Asphalt 8: Airborne Review

Absurdly spectacular

Gameloft’s games are not challenging. There, I said it. The titles in its stable may sometimes be perfectly suited for children, tell a nice story, bring a ‘genuine’ RTS, FPS or platforming experience to iOS but never ever do they challenge the player or even remotely trigger the mere simmering of adrenaline while playing. All of Gameloft´s heavily inspired games impress and sometimes even amaze, yet always remain intolerably lenient. Until now. Asphalt 8: Airborne is not just the best entry in the series, it´s Gameloft´s strongest and most unique game so far.

Lessons learned

Asphalt 8 combines everything Gameloft learned during the series in one huge action-packed, bumper breaking bonanza, blowing not just the other episodes but also the links to games it may have been inspired by to oblivion. The game borrows slightly from Real Racing 3 when it comes to in-app purchases, yet establishes its own rules past these screens and on the tracks. The main goal in Asphalt is to win races, although winning is dependent on several in-game missions that form the joyful catalyst for often absurd moments experienced during play. Missions include being airborne for several seconds, spinning the car in mid-air or knocking as many competitors off track as possible.

Standard controls in Asphalt 8 are spot on, with tilt controls for maneuvering, auto-acceleration adding to the sense of speed and just two on-screen actions to perform. Pressing the left side of the screen initiates a drift (whilst steering) or the brakes and pressing the right side of the screen engages the nitro. These car-friendly afterburners form an essential part of the game, as they can give that last push to win when lagging behind or driving an inferior car.

Seasoned experience

Asphalt 8: Airborne features licensed luxury cars and high-performance cars that can be bought with in-game currency. The staggering 180 (!) events  are scattered among eight seasons, aptly named after previous entries in the series. From within the career mode, stars unlock new seasons, granting up to five stars per event. Finishing first grants three stars, the remaining two require air time, spins, drift distance or a race finished unscathed. These special missions are a lot of fun because they shift the attention towards elements other than driving. They add arcade-like sequences where you’ll rather focus on making jumps and knocking down competitors. There will be moments where you might be reaching for that last star requiring three seconds of air time, thinking “what an amazing desert this time of day” or “did I just fly past an eagle?”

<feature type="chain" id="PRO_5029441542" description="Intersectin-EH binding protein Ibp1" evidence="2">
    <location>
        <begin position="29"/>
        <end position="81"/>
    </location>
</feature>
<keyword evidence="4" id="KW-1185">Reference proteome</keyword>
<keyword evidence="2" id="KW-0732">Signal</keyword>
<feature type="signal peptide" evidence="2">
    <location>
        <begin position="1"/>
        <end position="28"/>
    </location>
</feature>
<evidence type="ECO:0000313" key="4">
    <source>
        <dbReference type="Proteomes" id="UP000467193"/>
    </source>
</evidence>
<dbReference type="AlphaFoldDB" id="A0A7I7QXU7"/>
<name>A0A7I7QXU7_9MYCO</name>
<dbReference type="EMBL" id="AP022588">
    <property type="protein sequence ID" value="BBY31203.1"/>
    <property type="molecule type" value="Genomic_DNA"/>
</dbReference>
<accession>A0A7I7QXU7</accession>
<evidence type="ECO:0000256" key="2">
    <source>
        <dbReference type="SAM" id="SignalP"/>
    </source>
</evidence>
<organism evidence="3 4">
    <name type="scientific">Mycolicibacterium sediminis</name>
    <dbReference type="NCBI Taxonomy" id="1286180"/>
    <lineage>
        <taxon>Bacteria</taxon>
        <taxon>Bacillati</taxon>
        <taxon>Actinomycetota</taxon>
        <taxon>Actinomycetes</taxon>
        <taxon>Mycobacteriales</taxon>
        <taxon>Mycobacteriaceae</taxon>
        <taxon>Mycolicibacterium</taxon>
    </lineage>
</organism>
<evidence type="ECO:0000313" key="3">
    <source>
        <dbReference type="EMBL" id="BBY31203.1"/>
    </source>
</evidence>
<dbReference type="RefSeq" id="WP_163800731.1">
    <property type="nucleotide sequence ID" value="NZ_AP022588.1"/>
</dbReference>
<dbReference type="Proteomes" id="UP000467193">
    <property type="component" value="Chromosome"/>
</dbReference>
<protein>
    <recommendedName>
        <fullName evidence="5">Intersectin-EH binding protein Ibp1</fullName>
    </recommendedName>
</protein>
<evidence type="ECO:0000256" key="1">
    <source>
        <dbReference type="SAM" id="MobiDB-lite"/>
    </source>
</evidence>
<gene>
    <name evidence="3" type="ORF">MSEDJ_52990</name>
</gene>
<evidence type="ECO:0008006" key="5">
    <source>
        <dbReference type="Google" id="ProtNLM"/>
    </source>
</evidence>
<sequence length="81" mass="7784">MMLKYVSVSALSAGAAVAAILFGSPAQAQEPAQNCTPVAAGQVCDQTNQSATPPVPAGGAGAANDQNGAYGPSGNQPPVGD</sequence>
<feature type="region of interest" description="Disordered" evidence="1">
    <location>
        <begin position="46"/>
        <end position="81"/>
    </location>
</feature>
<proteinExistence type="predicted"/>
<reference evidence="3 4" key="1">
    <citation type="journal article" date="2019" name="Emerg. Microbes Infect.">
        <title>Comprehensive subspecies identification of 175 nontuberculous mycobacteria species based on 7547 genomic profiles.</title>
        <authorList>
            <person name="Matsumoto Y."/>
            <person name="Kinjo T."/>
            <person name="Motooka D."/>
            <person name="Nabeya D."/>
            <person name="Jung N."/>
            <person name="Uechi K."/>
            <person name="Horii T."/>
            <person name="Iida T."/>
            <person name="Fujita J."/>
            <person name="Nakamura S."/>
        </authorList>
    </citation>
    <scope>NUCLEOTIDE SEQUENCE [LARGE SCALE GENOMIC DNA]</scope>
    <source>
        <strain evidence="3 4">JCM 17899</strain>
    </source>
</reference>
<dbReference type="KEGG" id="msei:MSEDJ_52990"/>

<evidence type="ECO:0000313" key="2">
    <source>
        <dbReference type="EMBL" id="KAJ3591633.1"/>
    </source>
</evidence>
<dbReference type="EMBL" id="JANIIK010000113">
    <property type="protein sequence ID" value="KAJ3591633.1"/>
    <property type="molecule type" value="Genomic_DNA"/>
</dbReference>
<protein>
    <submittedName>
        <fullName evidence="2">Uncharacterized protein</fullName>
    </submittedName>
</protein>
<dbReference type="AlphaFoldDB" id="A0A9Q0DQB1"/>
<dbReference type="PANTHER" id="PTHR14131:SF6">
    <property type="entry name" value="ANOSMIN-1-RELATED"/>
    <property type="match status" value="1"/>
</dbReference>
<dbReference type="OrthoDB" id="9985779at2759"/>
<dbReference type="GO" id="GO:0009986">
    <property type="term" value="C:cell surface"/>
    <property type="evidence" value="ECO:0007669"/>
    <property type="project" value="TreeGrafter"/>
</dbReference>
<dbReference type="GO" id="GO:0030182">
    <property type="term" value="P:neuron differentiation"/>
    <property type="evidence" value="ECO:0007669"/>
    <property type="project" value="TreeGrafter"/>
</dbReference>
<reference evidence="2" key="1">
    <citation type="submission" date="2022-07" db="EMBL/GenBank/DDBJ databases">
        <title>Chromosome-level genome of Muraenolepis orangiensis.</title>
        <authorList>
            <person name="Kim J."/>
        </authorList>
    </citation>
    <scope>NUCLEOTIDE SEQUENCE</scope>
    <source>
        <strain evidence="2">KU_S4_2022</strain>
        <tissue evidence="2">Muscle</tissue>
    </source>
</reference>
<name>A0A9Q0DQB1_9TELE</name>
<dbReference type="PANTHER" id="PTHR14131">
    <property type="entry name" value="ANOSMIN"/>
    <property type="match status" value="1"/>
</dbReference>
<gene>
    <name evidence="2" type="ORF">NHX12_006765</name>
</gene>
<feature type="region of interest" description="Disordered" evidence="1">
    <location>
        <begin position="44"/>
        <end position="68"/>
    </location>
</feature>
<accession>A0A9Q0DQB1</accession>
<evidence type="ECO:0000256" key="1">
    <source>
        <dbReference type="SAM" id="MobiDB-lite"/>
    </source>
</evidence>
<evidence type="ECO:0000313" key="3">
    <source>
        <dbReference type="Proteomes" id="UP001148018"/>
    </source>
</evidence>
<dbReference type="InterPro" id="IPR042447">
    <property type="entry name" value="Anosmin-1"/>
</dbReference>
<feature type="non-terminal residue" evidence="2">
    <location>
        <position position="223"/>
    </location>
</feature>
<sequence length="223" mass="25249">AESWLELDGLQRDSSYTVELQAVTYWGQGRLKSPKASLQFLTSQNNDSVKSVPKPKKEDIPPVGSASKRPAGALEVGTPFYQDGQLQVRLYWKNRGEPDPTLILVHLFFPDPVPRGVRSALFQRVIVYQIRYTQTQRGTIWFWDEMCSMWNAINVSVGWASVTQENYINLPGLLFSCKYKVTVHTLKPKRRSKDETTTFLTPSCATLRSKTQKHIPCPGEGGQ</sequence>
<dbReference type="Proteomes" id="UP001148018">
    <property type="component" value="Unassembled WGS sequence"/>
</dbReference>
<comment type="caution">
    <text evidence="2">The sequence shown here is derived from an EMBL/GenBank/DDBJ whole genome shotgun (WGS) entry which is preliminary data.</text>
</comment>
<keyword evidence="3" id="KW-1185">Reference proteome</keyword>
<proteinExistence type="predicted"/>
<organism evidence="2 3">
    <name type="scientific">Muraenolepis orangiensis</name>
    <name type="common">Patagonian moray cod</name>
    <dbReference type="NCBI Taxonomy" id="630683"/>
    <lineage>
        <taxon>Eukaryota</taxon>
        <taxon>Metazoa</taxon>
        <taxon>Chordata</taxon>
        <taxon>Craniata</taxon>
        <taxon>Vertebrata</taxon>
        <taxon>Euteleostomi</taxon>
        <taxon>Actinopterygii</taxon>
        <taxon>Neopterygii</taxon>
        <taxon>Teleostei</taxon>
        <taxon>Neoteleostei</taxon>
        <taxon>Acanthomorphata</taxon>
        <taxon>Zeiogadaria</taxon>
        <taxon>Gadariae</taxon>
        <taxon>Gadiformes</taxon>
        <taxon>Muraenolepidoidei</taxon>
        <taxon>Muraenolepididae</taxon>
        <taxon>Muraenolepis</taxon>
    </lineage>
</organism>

All of the nine settings look absolutely stunning and change according to your progress. Tracks can be raced in reverse and are even subject to day-night cycles, making it a real treat to revisit them during the seasons. All tracks have alternate pathways and carefully mapping routes really increases the chance to win a race (hidden shortcuts ahead!). The abundance of details in the Nevada desert, Iceland, Barcelona and Venice is incredible, with birds flying over, waterfalls casting subtle veils over the landscape and lens flares or reflections cutting the line of sight in a very realistic way.


Gameloft experiment with a friendly payment model of $ 0.99 and optional purchases. As with Plants vs. Zombies 2, the game is much more of a challenge without additional payments, providing between 15 and 20 hours of gameplay, depending on how thorough and greedy for stars you are. Like Plants vs. Zombies 2, gathering stars is never an errand run or dull ordeal and only adds to the versatility of the game. Quick races are a lot of fun and so are the multiplayer matches (local Wi-Fi or asynchronous) against up to eight friends. Where Asphalt 8: Airborne shines though, is the immense career mode with 180 events in nine very different settings. On top of the graphical splendor, races are accompanied with music by Bloc Party, Kasabian, Queens of the Stone Age and more great artists, adding icing on the cake.

Asphalt 8: Airborn manages to break loose from the great ‘curse of copy’ Gameloft have suffered from throughout the years. This may be the first Gameloft game succeeding entirely on its own, with great graphics, delightfully spectacular sequences and an amount of content second to none. The in-app purchases are there but can be avoided entirely and for 99 cents, Asphalt 8 offers an astonishing amount of bang for your buck.

Asphalt 8: Airborne is available now as a universal download for $ 0.99. Get it in the



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  • Jimmy

    I disagree that gameloft games aren’t challenging.
    Two games I’ve played that are plenty challenging are wild blood and shark dash, they’re really tough tough games that would make u mad and want to throw away ur idevice.

  • Telltales

    I had no problems with Wild Blood, and never bought into the horrible IAP either. Shark Dash however is a good challenge to get the best scores. Gameloft often disappoints with people WAY OVERRATING their mostly mediocre or crappy games, but I agree with Asphalt 8, this game is surprisingly good. It shows Gameloft is still able to pump out great games, even tho it’s become rare that they do

  • thestapler

    I love this game. The arcade racing game I’ve always prayed would come to iOS. 8th time’s a charm.